Traveling the ancient land of Ethiopia, one journeys through a people of many tribes and languages, landscapes, history and faiths. It is a country mystical, colorful, ancient, a land where empires of the both the ruthless and benevolent ruled.
It too is the place where the earliest of church plants occurred, in early New Testament witness. Ethiopia has experienced more than seventeen centuries of continuous Christian witness. More recently while bloodshed-soaked by an oppressive communist government, in recent decades an explosion of Christian conversion is changing the face of this beguiling country.
Here, as in other places, events critical to the advance of the Christian story happened when the Spirit took a problem and turned it into an opportunity. A young Ethiopian born in 1856, lost his father when but a lad. Raiding tribesman stole him from his mother, and after being traded four times he ended up in Massawa on the Red Sea, at a boys’ school run by the Swedish Evangelical Mission. He was converted and early expressed his desire to evangelize his Oromo people.
In a series of bizarre twists and turns, he studied in Sweden and returning determined to minister to his people. In four attempts, each time he was refused entry. In one of his periods of uncertainty, he began to write and translate psalms and hymns and books into the Oromo language. In time he also translated the New and Old Testaments into Oromo. For the next seventy-five years, that became the primary Bible for use and his work was foundational for the eventual spread of Christian faith.
During my recent visit, the patriarch His Holiness Abuna Mathias, patriarch of the Ethiopian Orthodox Church, invited me into his throne room. We were surrounded by symbols and artifacts of an eastern church that refused to see Rome as supreme. Much of the eastern Orthodox and Roman vestments and ceremonies are replications or reinterpretations of the Aaronic sacramental patterns from the Old Testament.
Patriarch Mathias represents over 50 million Ethiopians in a continuing link of early New Testament witness. Philip (Acts 8:26-40) led by the Spirit left the revival fires of Samaria to speak to the Ethiopian treasurer of Queen Candace, as he was returning home from attending Passover in Jerusalem. Hearing the Scriptures explained to him, he believed, was baptized and went on home. In the fourth Century, Ethiopia was the second empire to adopt Christianity as its state religion, after Armenia.
We as Evangelicals sometimes regard our churches as having started with Luther or with the founder of our tribe or denomination. Listening to the Patriarch it occurred to me how misleading it is to see the church only within our own experience. In so doing we can miss the rich history through which the Spirit has been building the church continuously over two millennia.
While there are doctrinal differences, some critical, for centuries this band of people have stood for the trinity, the incarnation of Christ and have learned to live peaceably for hundreds of years with their Muslim neighbors. Today this country is 89 percent Christian: 40 percent Orthodox, 20 percent Evangelical.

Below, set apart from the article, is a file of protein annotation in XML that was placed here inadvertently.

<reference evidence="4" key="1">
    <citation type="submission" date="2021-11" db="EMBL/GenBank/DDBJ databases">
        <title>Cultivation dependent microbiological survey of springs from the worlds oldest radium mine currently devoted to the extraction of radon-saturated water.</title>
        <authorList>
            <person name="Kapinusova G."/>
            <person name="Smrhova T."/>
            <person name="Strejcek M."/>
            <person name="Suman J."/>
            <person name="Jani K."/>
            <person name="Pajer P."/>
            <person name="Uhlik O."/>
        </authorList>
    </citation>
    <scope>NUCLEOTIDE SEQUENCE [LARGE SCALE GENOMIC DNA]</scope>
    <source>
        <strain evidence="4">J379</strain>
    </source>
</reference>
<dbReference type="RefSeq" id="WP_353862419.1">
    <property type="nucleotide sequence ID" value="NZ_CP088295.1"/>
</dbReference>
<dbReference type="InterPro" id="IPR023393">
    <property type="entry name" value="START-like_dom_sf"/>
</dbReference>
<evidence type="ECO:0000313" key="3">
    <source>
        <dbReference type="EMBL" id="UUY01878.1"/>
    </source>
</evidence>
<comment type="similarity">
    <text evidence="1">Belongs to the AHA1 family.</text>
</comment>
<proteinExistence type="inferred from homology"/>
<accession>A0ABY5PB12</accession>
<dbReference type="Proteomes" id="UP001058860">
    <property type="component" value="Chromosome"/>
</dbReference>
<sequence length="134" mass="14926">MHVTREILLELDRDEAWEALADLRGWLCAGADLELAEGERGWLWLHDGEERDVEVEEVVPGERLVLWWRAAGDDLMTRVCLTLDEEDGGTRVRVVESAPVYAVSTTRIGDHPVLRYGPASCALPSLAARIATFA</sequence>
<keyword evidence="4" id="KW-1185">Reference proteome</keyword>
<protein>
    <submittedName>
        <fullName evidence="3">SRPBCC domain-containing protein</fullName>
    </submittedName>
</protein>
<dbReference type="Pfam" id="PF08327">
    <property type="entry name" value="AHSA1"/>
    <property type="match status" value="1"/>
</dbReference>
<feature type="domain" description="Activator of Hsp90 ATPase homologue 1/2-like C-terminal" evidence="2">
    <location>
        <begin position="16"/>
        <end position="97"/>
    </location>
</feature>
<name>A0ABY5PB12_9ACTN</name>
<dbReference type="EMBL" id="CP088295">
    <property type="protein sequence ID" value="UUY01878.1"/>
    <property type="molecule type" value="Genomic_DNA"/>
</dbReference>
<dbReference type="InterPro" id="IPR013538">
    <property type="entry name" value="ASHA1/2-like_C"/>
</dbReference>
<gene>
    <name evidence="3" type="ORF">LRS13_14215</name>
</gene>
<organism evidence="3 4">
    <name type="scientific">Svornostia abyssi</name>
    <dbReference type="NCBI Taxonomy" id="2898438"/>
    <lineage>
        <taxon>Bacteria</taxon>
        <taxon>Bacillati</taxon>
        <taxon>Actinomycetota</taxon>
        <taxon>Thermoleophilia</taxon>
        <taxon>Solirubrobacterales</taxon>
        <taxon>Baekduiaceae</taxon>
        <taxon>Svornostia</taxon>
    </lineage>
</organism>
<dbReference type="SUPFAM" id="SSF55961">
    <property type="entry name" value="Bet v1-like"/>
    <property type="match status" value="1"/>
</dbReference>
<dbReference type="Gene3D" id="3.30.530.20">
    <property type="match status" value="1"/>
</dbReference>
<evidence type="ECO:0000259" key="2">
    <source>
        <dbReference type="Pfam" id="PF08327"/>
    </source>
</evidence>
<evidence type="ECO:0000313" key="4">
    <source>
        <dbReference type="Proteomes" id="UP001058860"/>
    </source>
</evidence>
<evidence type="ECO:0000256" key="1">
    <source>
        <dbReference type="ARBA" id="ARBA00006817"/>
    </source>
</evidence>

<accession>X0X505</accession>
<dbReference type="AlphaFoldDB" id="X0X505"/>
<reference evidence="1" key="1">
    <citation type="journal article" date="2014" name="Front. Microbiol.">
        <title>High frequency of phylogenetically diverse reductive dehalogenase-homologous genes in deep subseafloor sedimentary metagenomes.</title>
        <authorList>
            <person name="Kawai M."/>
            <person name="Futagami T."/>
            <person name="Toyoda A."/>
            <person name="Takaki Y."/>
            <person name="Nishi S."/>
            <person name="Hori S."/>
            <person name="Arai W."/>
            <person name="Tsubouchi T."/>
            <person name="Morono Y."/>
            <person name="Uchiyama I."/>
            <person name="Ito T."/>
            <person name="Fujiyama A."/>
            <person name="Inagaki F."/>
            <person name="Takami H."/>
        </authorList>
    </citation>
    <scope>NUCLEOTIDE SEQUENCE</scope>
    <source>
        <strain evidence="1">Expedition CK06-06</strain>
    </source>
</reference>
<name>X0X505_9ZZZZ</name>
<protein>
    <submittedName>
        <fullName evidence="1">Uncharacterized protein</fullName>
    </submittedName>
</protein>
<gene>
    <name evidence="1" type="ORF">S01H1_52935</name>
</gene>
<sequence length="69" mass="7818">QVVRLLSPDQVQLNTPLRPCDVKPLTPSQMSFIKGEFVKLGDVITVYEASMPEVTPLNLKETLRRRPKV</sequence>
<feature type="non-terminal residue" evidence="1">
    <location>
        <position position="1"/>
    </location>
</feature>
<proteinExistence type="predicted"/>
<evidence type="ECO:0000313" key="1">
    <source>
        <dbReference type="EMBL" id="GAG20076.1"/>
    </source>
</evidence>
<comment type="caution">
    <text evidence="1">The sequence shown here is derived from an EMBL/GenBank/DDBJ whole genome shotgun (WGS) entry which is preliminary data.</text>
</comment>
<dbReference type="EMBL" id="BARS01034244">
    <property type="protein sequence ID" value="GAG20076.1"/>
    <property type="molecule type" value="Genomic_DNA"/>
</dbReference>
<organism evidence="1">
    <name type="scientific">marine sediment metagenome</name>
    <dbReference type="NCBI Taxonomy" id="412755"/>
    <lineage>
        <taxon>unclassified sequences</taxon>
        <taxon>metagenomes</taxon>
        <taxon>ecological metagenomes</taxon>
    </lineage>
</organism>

In 1930 Haile Selassie became emperor of Ethiopia, layering on himself titles such as, “King of Kings” and “Conquering Lion of the Tribe of Judah.” In 1972 a Soviet-backed communist force called “Derg” established a one-party state. Some half million were killed during its purge, with a million dying from famine. In 1991 the ruling forces were overturned. As often occurs, it was during the harsh repression that the Gospel found access into the hearts of people, with hundreds of thousands receiving Christ during this period.
The astounding growth of the church in the past few decades can be attributed to three primary factors, the first being the gracious activity of the Holy Spirit. After the fall of communism, people, who for the first time experienced the personal work of the Spirit, and enthused by this newly found knowledge and presence, were contagious in faith. Second was the effect of thirty-five ethnic groups having the Scripture in their own languages. Hearing the Bible in one’s own tongue turns words into life-giving music. Third, healing and exorcisms demonstrated faith beyond words. As one said to me, “When someone goes home from a prayer meeting, either changed as a person or healed from a disease, next week their family and friends attend as well. It just can’t be stopped.”
Ethiopia is a crossroad between Asia and the rest of Africa; it is also at a crossroad spiritually. The eastern traditions connect with the African world by location and history and it also has a remarkable affiliation with the Hebrew ethos mixed with the Christian era. Rooted in these traditions, the continuity of the Christian story provides a place where the Islamic message does not have ready access at it seems to have in other northern African countries.
Surviving the communist debacle was no small feat. Rising from the devastation of famine, Ethiopia today seeks commercial productivity to ensure national wellbeing. Now the surging tide of Islamic fundamentalism, turning their neighbor Somalia into a lawless land and wrecking havoc further west, is within shouting distance of this special place called Ethiopia.
The church obviously has two major components: Orthodox and Evangelical, one ancient, the other more recent, both with a sincere interest in finding ways in which they might work together. Pray that those who call themselves by the Christ of Nazareth will work so their combined witness will give strength to the Christian story.
Pray too that their faith will be active and dynamic, finding places and means of cooperation so that the ongoing history of the Gospel narrative will bring peace and strength to this place of antiquity and remarkable possibilities.
Brian C Stiller
World Evangelical Alliance